Detailed reference viewed: 27 (6 ULg)
Full Text
Peer Reviewed
See detailminimal cardiovascular system model including physiological mitral valve opening
Paeme, Sabine ULg; Moorhead, Katherine ULg; chase, J. Geoffrey et al

in 9th Belgian National Day on Biomedical Engineering, Bruxelles, 26th november (2010, November 26)

A minimal cardiovascular system (CVS) model has been previously validated in silico, and in several animal model studies. It accounts for valve dynamics by means of a Heaviside function to simulate the ... [more ▼]

A minimal cardiovascular system (CVS) model has been previously validated in silico, and in several animal model studies. It accounts for valve dynamics by means of a Heaviside function to simulate the “open on pressure, close on flow” law. However, this model does not describe the progressive valve opening and therefore, it is not suitable for studying valve dysfunctions. [less ▲]

Detailed reference viewed: 18 (6 ULg)
Full Text
See detailMinimal cardiovascular system model including physiological mitral valve opening
Paeme, Sabine ULg; Moorhead, Katherine ULg; Chase, J. Geoffrey et al

Poster (2010, November 26)

This research describes a new closed-loop cardiovascular system (CVS) model including a model of the left atrium and a model describing the progressive aperture of the mitral valve

Detailed reference viewed: 25 (9 ULg)
Full Text
Peer Reviewed
See detailPilot Trials of the STAR TGC Protocol in a Cardiac Surgery ICU
LeCompte, Aaron J.; Penning, Sophie ULg; Moorhead, Katherine ULg et al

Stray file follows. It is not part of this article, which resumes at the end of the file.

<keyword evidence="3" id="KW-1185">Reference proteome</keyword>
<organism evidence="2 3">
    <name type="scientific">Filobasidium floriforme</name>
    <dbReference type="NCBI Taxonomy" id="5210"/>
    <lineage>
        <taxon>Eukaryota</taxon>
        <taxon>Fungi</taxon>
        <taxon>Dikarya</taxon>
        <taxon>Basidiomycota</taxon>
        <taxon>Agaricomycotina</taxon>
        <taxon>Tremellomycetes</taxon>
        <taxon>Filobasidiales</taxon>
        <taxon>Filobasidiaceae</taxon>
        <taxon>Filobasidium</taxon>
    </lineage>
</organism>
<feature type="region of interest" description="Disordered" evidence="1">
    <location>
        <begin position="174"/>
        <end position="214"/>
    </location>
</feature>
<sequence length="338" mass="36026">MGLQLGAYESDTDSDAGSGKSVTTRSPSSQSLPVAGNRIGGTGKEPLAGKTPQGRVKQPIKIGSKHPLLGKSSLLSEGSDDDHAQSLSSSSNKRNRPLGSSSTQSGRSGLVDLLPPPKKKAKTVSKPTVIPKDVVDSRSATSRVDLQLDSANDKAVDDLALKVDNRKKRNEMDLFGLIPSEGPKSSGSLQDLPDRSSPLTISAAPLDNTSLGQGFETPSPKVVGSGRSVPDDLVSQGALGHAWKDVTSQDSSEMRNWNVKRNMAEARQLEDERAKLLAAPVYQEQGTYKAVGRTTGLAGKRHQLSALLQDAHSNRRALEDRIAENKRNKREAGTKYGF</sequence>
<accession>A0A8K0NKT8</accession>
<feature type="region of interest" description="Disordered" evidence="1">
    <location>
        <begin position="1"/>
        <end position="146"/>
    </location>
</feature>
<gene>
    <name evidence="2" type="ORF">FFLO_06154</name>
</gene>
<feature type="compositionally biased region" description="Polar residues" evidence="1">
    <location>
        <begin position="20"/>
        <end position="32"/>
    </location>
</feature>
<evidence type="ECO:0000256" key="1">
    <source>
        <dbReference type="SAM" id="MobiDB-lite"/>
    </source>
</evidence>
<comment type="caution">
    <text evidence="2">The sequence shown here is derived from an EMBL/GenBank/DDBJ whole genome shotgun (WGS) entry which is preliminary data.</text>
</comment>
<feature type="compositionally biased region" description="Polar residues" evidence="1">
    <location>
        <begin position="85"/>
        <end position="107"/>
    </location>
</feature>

in Proceedings of the 10th Annual Diabetes Technology Meeting (2010, November)

Detailed reference viewed: 28 (8 ULg)
Full Text
Peer Reviewed
See detailMathematical model of the mitral valve and the cardiovascular system, application for studying, monitoring and in the diagnosis of valvular pathologies
Paeme, Sabine ULg; Moorhead, Katherine ULg; Chase, J. Geoffrey et al

in UKACC international Conference on Control 2010 : Coventry, 7-10 september 2010 (2010, September 07)

A cardiovascular and circulatory system (CVS) model has been validated in silico, and in several animal model studies. It accounts for valve dynamics using Heaviside functions to simulate a physiological ... [more ▼]

A cardiovascular and circulatory system (CVS) model has been validated in silico, and in several animal model studies. It accounts for valve dynamics using Heaviside functions to simulate a physiological accurate “open on pressure, close on flow” law. Thus, it does not consider the real time scale of the valve aperture dynamics and thus doesn’t fully capture valve dysfunction particularly where the dysfunction involves partial closure. This research describes a new closed-loop CVS model including a model describing the progressive aperture of the mitral valve and valid over the full cardiac cycle. This new model is solved for a healthy and diseased mitral valve. [less ▲]

Detailed reference viewed: 105 (16 ULg)
Full Text
Peer Reviewed
See detailOrgan failure and tight glycemic control in the SPRINT study.
Chase, J Geoffrey; Pretty, Christopher G; Pfeifer, Leesa et al

in Critical Care (2010), 14(4), 154

INTRODUCTION: Intensive care unit mortality is strongly associated with organ failure rate and severity. The sequential organ failure assessment (SOFA) score is used to evaluate the impact of a successful ... [more ▼]